Specifically, I learned that specialized IP firms were a great way to get tons of experience early in my career, because teams are smaller and therefore you get more responsibility. However, specialized firms may pay less, training may be more informal, and they may focus more on patent prosecution rather than litigation (or vice versa). At Big Law firms, you will receive benefits such as fantastic formal and informal training, a steady stream of work, and very competitive pay. However, you will be required to work intensive, long hours in a competitive environment. In-house attorneys will do more IP transactional law surrounding the business dealings of the company in addition to potentially working on patent prosecution and litigation. In-house roles differ from firm jobs because your client is the company’s executives, and not outside parties. Additionally, in-house attorneys may have shorter hours than firm attorneys, their pay may be competitive, and they don’t have to bill their time—a laborious process at a firm by which you account for every hour of your day so that you can charge a client for your work. However, it’s extremely difficult to get an in-house job out of law school—most roles require firm experience before moving in-house. It was through these discussions that I realized I wanted to start my career at a Big Law firm practicing patent litigation.
Through my conversations with these IP professionals, the work and environment at a Big Law firm appealed to me, and I was able to focus my job search to roles in these types of firms. However, I learned that getting a job at one of these larger law firms would not be easy, and would require a top GPA as well as membership in either law journal, the law school’s academic publication, or moot court, a simulated court competition team. This allowed me to tailor my law school experiences with the goal of getting a job, leading me to apply to both law journal and moot court.
How Do I Get A Job in IP? Using Networking To Land An Offer
Your approach to job searching differs whether you are a 1L, 2L or 3L. Your 1L summer job search lacks a structured hiring process—it will be on you to seek out jobs at various firms on your own (with the help of Career Services, of course). For your 2L summer, there is a more formal process to seek employment, where firms will seek candidates either through the Loyola Patent Law Interview Program or through the On-Campus Interview process (“OCI”). Whether there is an informal or formal process for seeking jobs, you should be using networking to help yourself land a job. My biggest piece of advice when looking for a job is to never rely on your job application. Positive networking connections with a professional at that firm increases your likelihood of receiving an interview or offer, because people like to hire people they know. Having said that, here’s how I approached networking for my 1L summer associate position at Steptoe & Johnson in Chicago, and my 2L summer associate position at Paul Hastings in Palo Alto.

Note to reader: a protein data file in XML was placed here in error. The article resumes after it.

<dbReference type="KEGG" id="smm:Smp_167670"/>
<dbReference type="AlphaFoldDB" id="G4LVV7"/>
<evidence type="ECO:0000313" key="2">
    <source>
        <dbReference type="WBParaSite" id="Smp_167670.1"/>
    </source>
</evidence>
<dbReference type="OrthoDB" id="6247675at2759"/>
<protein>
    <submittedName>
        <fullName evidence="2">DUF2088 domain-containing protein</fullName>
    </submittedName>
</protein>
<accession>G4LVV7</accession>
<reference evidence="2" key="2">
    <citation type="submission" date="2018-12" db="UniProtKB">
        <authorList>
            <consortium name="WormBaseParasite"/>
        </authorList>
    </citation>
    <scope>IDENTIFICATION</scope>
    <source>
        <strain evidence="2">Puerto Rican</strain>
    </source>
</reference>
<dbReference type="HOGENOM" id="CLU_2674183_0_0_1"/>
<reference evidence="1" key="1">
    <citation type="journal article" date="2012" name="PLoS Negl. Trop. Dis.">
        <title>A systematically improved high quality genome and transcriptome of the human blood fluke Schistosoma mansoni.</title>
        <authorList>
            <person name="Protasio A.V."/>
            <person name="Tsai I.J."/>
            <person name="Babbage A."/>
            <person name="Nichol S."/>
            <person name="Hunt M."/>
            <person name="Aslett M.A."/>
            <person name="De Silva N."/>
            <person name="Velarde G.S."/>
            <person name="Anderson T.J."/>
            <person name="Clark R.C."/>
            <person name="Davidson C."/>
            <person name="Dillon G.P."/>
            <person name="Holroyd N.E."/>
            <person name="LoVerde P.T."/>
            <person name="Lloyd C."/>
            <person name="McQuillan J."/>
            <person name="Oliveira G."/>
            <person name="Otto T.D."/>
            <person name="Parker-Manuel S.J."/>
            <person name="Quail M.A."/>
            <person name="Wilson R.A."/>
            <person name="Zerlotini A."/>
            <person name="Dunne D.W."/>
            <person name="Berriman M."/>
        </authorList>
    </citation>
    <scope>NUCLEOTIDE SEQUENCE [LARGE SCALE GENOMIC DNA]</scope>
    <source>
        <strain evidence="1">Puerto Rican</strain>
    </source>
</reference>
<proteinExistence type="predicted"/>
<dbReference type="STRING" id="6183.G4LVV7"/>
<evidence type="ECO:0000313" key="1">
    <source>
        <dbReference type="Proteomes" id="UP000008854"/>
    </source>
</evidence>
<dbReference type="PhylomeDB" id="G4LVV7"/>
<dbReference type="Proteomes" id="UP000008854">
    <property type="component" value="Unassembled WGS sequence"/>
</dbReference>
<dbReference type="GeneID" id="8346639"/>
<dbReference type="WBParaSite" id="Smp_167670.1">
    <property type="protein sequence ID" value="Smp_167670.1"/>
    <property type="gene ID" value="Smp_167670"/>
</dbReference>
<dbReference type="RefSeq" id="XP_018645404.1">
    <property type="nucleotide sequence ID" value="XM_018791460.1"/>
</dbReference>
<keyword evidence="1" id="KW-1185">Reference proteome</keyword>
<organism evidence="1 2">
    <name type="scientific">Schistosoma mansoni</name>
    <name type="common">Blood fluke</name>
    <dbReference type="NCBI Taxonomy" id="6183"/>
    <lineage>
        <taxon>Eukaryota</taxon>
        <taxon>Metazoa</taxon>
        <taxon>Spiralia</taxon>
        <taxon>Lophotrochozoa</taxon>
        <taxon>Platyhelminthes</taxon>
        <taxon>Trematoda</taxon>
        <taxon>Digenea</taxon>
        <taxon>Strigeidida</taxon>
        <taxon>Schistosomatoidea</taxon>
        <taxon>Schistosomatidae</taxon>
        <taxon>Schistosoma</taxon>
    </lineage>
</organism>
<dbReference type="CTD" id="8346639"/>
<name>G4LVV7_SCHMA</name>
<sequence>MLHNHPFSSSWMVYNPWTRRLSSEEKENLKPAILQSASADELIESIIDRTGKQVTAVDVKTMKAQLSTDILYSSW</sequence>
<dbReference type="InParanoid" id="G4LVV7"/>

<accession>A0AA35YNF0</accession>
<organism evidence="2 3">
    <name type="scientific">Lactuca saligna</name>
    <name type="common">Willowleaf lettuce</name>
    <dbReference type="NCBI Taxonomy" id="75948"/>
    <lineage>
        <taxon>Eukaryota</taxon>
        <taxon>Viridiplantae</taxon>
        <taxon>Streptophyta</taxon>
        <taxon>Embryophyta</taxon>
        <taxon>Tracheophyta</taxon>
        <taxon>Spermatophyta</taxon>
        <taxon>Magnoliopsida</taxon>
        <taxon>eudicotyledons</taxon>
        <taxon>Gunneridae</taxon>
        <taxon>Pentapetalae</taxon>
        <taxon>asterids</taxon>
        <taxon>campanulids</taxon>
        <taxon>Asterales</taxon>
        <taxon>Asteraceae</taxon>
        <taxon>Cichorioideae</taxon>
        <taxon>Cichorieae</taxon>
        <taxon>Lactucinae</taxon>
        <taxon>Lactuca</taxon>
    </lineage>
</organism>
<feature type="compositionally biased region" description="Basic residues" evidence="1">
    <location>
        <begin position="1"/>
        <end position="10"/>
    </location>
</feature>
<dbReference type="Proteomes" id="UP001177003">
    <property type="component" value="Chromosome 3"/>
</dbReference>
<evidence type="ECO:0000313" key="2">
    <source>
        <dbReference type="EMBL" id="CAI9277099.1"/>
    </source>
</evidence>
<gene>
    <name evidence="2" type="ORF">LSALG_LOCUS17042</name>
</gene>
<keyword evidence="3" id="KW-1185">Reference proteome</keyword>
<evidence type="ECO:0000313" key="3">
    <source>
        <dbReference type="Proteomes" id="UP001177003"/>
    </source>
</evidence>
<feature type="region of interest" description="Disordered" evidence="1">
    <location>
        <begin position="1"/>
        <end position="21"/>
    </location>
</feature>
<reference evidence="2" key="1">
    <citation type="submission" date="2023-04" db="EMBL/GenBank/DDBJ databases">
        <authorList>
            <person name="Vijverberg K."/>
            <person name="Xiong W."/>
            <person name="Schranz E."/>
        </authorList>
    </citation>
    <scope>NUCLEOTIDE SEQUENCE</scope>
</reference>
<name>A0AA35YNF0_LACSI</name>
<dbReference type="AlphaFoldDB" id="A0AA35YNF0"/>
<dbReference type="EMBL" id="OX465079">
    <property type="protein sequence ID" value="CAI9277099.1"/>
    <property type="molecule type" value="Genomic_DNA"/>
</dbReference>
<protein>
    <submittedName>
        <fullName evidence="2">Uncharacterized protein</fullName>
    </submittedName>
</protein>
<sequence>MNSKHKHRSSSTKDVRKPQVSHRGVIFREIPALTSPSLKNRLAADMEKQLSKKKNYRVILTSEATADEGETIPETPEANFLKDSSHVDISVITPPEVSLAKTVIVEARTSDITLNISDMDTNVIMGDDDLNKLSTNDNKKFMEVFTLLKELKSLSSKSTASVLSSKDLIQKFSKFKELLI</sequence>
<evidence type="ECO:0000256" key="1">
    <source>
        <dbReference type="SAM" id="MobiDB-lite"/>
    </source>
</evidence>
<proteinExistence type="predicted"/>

As previously mentioned, I wanted to try and land a job as a 1L summer associate, knowing it would be a difficult feat to accomplish. Were it not for networking, I wouldn’t have been able to accomplish my goal. I started my process with Loyola’s Career Services. They maintain an Excel database of every law firm in Chicago, and I searched that database for each firm practicing IP law. From there, I visited each firm’s website and applied to any firm that was offering a 1L summer associate or law clerk position. I applied to over 40 IP law firms (which I tracked in an Excel spreadsheet). Of those 40+ law firms, I narrowed it down to roughly five firms that I really wanted to work for. Then, I searched those firms on LinkedIn to see whether Loyola or University of Illinois alumni (my undergrad alma mater) worked at any of them. I also searched the firm websites for any patent litigators that worked at the firm. I compiled a list of 2-3 attorneys at each firm to reach out to for an informational meeting. Most didn’t respond, but a couple did.
During the informational meeting, I asked each attorney about their career in IP, experiences at the firm, and law school preparation for a career in patent litigation. At the end of the informational meeting, I would tell them that I had applied to a position at their firm, and ask for any advice for continuing in the process. Most people didn’t say much other than to wait for the process to play out. But a few told me to send them my resume and they would look into it for me. In the end, I got two interviews for 1L summer associate roles: one at Husch Blackwell and one at Steptoe & Johnson. Both interviews came from firms in which I had an informational interviews with an attorney(s) at the firms. I never heard back from any firm in which I applied to but didn’t conduct an informational meeting. After the two interviews, I received one offer. Sometimes, it only takes one.
Remember though, networking doesn’t end when you accept a job offer. The attorneys at the firm in which you work are important contacts that can deepen your understanding of the industry, coach you on various aspects of the job, and share their career advice and experiences along the way.